In a Facebook discussion digging into the articles references one commenter says, “Production is increasing because pesticides have enabled it. Their references don’t back their claims.” He then goes on to detail the conflicts in many of the cited reference and what the article is saying.

Fear of pesticides has been around a long time. Even before Racheal Carson’s “Silent Spring” people were questioning their wide spread use in farming. But questioning their use and using science to find out what the problems were and how to fix them has only strengthened the crop protection industry. Now trained professionals with expertise in Integrated Pest Management have the tools to carefully evaluate and choose the right crop protection product needed and have the information to evaluate and mediate health and environmental concerns. That knowledge is growing all the time. ‘Of course, there are always risks associated with using such chemicals, but the answer is to heavily regulate the industry and increase transparency, not to ban their use. The scientific evidence time and again demonstrates the benefits for using pesticides far outweighs the risks.’ – Professor Kathleen Lewis, Professor of Agricultural Chemistry at University of Hertfordshire’s Department of Human and Environmental Sciences (HES) and Research Leader for the Agriculture and Environment Research Unit (AERU). Crop protection tools are getting better all the time. They are becoming more environmentally friendly and safer for workers. New technologies are developing products that are more selective, targeting the pest and leaving other flora and fauna in our fields intact.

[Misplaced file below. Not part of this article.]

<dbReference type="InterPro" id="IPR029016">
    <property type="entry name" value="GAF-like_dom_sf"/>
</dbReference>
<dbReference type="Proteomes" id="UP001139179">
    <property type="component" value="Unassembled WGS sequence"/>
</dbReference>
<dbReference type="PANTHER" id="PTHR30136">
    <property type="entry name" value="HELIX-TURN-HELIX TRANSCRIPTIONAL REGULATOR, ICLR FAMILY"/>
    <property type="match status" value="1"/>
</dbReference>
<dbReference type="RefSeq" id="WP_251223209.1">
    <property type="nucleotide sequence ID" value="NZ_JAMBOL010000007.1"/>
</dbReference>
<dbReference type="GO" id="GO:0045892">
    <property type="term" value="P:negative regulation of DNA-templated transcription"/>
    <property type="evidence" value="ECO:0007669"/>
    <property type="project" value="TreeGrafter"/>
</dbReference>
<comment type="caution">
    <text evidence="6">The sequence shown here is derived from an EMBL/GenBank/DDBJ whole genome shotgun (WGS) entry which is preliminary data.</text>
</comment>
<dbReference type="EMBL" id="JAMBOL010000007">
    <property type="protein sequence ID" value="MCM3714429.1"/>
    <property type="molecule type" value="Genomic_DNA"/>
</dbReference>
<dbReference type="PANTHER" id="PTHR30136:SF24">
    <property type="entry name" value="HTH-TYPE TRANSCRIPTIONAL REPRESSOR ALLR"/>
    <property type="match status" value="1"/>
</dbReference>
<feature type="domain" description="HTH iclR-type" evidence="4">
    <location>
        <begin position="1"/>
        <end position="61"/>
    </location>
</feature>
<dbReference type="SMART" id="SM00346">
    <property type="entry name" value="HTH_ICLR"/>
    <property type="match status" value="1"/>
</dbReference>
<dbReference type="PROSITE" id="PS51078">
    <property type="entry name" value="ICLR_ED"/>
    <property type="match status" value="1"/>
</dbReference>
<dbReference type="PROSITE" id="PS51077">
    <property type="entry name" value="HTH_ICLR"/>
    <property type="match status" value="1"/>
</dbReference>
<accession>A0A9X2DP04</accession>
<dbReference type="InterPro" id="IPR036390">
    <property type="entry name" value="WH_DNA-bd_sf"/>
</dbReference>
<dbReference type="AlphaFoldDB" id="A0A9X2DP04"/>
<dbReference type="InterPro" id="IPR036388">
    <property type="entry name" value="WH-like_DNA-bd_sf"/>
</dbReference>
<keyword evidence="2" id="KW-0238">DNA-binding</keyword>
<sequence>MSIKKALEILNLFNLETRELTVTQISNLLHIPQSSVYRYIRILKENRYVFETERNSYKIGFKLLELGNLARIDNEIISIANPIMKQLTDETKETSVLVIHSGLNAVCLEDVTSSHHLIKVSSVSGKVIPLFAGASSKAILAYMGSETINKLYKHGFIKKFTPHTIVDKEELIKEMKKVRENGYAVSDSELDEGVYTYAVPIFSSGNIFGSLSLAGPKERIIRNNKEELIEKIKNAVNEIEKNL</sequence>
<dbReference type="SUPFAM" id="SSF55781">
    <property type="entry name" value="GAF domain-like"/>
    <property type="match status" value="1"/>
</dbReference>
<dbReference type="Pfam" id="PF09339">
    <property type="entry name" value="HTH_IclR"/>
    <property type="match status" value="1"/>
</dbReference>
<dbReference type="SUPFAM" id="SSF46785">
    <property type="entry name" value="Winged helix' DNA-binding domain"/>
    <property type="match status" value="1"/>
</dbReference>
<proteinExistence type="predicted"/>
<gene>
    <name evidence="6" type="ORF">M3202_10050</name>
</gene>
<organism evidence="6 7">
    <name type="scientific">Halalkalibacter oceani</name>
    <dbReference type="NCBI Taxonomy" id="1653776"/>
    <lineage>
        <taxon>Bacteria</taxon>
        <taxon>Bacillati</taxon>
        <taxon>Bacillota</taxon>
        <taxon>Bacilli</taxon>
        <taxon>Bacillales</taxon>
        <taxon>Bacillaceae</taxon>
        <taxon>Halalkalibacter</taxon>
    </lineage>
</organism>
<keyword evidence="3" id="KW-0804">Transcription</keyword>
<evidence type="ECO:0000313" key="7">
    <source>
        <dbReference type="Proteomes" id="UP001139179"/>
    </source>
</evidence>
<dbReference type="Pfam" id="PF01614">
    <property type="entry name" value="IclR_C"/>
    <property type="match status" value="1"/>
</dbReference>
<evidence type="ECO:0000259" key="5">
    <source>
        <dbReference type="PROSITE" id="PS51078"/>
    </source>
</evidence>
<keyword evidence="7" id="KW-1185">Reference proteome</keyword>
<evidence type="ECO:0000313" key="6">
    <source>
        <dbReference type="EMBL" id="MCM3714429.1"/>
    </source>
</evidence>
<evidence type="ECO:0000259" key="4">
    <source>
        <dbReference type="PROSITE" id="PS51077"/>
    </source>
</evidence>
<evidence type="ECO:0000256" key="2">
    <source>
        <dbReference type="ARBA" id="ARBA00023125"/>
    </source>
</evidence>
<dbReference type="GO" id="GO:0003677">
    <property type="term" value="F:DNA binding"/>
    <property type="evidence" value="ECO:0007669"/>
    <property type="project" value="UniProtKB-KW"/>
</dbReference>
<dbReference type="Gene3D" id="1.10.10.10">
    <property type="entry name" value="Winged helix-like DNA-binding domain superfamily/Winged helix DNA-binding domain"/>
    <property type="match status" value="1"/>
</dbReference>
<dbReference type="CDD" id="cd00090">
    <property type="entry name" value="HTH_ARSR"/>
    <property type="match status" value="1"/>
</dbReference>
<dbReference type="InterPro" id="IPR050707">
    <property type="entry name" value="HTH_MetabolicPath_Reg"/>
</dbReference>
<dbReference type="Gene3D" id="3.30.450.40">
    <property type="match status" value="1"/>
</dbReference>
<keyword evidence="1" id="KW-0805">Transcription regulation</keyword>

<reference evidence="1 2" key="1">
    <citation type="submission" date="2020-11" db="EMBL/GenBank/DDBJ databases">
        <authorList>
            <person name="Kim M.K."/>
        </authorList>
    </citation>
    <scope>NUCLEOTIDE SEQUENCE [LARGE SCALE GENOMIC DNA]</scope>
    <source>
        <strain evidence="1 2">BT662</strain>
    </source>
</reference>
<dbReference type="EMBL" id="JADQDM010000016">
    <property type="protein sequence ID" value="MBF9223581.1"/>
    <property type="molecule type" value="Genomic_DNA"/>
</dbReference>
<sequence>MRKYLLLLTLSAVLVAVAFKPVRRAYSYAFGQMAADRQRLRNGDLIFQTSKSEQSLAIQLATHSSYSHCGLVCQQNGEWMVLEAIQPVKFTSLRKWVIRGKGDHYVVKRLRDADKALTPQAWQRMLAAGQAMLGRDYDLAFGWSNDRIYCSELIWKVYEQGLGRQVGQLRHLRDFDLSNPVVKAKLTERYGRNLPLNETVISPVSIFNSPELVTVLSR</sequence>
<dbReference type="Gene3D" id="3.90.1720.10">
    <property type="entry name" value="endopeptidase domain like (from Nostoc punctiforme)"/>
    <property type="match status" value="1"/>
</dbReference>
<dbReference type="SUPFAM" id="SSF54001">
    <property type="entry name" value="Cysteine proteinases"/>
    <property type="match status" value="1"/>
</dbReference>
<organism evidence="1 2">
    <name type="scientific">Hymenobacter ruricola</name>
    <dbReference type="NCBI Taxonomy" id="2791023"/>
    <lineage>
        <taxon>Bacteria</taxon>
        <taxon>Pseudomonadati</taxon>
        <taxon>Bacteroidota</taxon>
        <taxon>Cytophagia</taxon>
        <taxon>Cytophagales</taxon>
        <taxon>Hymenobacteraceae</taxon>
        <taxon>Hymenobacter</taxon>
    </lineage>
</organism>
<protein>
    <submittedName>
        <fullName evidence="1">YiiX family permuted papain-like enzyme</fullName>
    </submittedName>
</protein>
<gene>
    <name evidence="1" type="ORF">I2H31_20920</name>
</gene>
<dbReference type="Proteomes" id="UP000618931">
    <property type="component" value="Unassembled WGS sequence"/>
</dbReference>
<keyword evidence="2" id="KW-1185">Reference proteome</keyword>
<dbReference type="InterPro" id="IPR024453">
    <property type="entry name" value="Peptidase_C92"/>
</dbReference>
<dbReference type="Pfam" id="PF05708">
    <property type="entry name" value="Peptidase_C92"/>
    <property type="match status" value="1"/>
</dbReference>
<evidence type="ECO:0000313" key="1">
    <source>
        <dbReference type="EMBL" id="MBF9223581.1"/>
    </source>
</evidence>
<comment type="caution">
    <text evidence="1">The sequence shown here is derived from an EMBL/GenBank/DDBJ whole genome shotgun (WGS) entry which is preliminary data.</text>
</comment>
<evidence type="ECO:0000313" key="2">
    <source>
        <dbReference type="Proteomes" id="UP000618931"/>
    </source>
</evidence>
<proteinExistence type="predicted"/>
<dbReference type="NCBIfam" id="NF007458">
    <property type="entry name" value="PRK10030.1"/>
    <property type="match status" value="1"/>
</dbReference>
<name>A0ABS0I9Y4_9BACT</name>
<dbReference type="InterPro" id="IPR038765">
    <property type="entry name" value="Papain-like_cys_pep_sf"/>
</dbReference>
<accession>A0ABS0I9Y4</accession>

It is important for those in the agricultural industry to speak up and tell the truth about pesticides and their use so that the continued mantra of the “evil pesticide” is not the narrative that sticks in the minds of our consumers. People are susceptible to fear on topics they know very little about. Those of us that have the expertise on these matters should keep ourselves informed and be willing to engage people in conversations that will help educate and ease people’s fears. Acknowledge the reality of their fears and do not use scorn to put them down as that only further entrenches them in their position. Once you understand why they have the fears they do you can then empathize and tailor your response in a why they will be more accepting to the information.

Further reading:

Is Conventional Produce Dirty? No, But the Marketing Tactics Of Big Organic Are

Anti-Ag U.N. Report Written by Attorneys Argues for Big Ag

3 Reasons The EWG’s “Dirty Dozen” Is Still a Dirty Lie

The Perils of Anti-Pesticide Hysteria

For the Benefit of Consumers, It’s Time to Promote Positive, Reassuring Information

No, The UN Did Not Dismiss Pesticides as Unnecessary

Harvest is Upon Us

This is the time of year when all the crops are going into harvest. I thought I would share what goes on in some of the crops I works with during this very busy part of the season. At this point most of my work is done. It is report card time and I get to see how well I did keeping the pests low when I see how the product comes off the plants.